America is moving aggressively to bring solar manufacturing back to its own shores. The future looks bright for investors.
October 23, 2023
“The energy market is $8 trillion and solar is 1% of it today. There will be solar companies with $100 billion market capitalizations in the near future.”
– Frank van Mierlo, CEO of CubicPV
Innovation alert: Solar PV manufacturing is coming back to America
Harnessing solar rays for power generation has the potential to be one of the world’s most important breakthroughs. The sun hits Earth’s atmosphere at 1,366 Watts per square meter, which provides more than enough to power the entire world’s energy needs.
70 years ago, scientists at Bell Labs figured out how to convert that energy from the sun into electricity through the invention of the solar photovoltaic cell (“PV”). Their silicon-based solar cell inventions initially had a 4% efficiency, meaning only 4% of the total energy from the sunlight exposed to the cell was converted into useful electricity.
PV research has come a long way during the last seven decades. Best-in-class, commercial-grade PV cells today have around a 23% efficiency. Different architectures developed in the lab, such as thin-films or high-bandgap semiconductors, could theoretically increase efficiencies to up to 35%. However, these are still just research projects and haven’t yet been commercially-proven.
Source: National Renewable Energy Laboratory
Even though all of the solar research has originated in the United States, it was other countries who truly benefited from scaling up PV manufacturing.
Japanese companies like Sanyo and Panasonic were the first to invest heavily in solar manufacturing in the early 1970s, largely as a hedge against the OPEC embargos that quadrupled the price of oil in a single year. Germany then followed suit in the mid 1980s, largely due to the Chernobyl disaster in 1986 prompting its move away from nuclear and into solar for renewable energy.
But it was China who really pushed in the most chips for solar. China has included renewable energy goals in its 5-Year Plans since the 1980s, and its Best and Road infrastructure initiative in 2013 aggressively accelerated its role in the world’s renewable supply chain. Today, China is spending more than half a trillion dollars every year on clean energy initiatives; which is 4x the investment of the United States. Due to the massive investment, lower-cost labor, and economies of scale, nearly 100% of the world’s solar PV wafers are now being manufactured in China.
Even though China has a convincing lead in the solar race, America has ambitions of bringing the manufacturing of its PV technology back to its own shores.
Its Inflation Reduction Act in 2022 established generous incentives including the Advanced Manufacturing Production Tax Credit (45X MPTC) that will directly apply to any companies who make the components required for clean power generation. Components include the manufacture of photovoltaic cells, PV wafers, PV inverters, and battery storage modules. It would also apply to critical mineral suppliers.
In addition to the tax credit, the Department of Energy also has loan authorization of up to $400 billion; to get up-and-coming solar companies off the ground and operational.
That means now is the time for solar entrepreneurs to shine.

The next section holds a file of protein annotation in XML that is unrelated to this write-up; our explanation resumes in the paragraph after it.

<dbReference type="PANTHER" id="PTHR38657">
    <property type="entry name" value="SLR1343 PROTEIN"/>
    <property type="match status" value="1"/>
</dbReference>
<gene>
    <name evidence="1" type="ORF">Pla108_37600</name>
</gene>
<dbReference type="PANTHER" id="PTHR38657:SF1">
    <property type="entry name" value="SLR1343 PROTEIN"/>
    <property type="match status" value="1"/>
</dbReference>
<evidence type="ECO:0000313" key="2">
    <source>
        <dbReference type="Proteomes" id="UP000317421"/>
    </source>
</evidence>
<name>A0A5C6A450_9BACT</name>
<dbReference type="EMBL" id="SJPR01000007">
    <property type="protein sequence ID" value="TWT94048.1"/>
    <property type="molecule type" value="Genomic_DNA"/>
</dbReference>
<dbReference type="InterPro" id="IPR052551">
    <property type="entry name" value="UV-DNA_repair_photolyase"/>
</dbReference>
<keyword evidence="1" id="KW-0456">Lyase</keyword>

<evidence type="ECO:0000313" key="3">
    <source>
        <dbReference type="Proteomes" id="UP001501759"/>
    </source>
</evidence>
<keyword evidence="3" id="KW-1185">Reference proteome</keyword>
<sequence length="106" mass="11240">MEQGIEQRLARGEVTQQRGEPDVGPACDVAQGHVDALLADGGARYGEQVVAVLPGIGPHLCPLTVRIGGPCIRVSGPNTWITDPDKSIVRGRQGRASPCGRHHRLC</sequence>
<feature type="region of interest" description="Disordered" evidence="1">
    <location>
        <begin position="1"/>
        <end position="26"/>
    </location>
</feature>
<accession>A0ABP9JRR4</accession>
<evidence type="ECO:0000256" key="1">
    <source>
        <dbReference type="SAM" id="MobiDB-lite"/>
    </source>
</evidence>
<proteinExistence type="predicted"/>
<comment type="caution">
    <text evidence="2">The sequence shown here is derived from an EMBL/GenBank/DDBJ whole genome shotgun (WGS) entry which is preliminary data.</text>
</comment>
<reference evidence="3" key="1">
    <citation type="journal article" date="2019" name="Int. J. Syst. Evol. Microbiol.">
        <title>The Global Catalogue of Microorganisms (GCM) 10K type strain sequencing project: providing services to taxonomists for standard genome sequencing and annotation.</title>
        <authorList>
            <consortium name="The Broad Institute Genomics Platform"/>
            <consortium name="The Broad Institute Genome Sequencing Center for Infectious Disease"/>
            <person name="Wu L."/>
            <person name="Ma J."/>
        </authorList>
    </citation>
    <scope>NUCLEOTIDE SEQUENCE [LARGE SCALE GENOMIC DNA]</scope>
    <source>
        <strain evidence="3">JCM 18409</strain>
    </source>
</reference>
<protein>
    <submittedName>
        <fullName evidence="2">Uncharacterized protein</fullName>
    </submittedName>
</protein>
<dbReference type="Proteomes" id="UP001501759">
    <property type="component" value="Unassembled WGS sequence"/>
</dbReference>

Several innovative companies are still privately-held. The government grants and loans are helpful, but manufacturing facilities are also quite expensive. These companies would eventually love to tap the public markets through IPOs, to give them a new funding source for much-needed capital.
One worth monitoring is CubicPV, who is committed to designing and manufacturing Solar PV wafers in the United States rather than China. The company manufactures the wafers directly using molten silicon, which is a vastly different and more efficient process than creating and then sawing the silicon ingots that are used by most manufacturers today. The molten silicon approach is faster and produces less waste.
CubicPV has announced it will build a 10 GW molten solar manufacturing facility in the United States that will begin construction next year (the location hasn’t yet been disclosed; though there’s speculation it will be in Texas). The plant will cost more than one billion dollars in total, with 2/3 of the funding coming from the DOE loan. The other 1/3 of the capital will come from equity funding, and $103 million has already been committed through clean energy funds led by SCG Cleanergy, Hunt Energy Enterprises, and Breakthrough Energy Ventures.
Source: MIT ClimateTech Conference
Cubic PV CEO Frank van Mierlo said at the recent MIT ClimateTech conference that “the IRA ensures America will have a strong industrial presence.” He believes state-sponsorship, coupled with private innovation in manufacturing automation and AI, will be necessary for America to regain its lead in solar manufacturing.
The learning curve will be another necessary factor, where it requires a first factory being built and operated before the necessary efficiency improvements can be identified and implemented later on. “A second factory will be 30% cheaper than the first, and the third factory will be 30% cheaper than that. American is still the most innovative country on the planet. It’s the best hope to come up with the solutions we need.”
Renewable energy programs are massive, requiring billions of dollars and up to a decade to properly implement. Yet the importance of low-cost, domestically-sourced energy is extremely important, to power America’s growing demand for electric vehicles, computing data centers, and semiconductor manufacturing.
The solar PV market has a bright future. Now’s a good time to find the well-funded innovators who have raised capital and are rapidly scaling up their operations. You’ll be hearing about their upcoming IPOs very soon.
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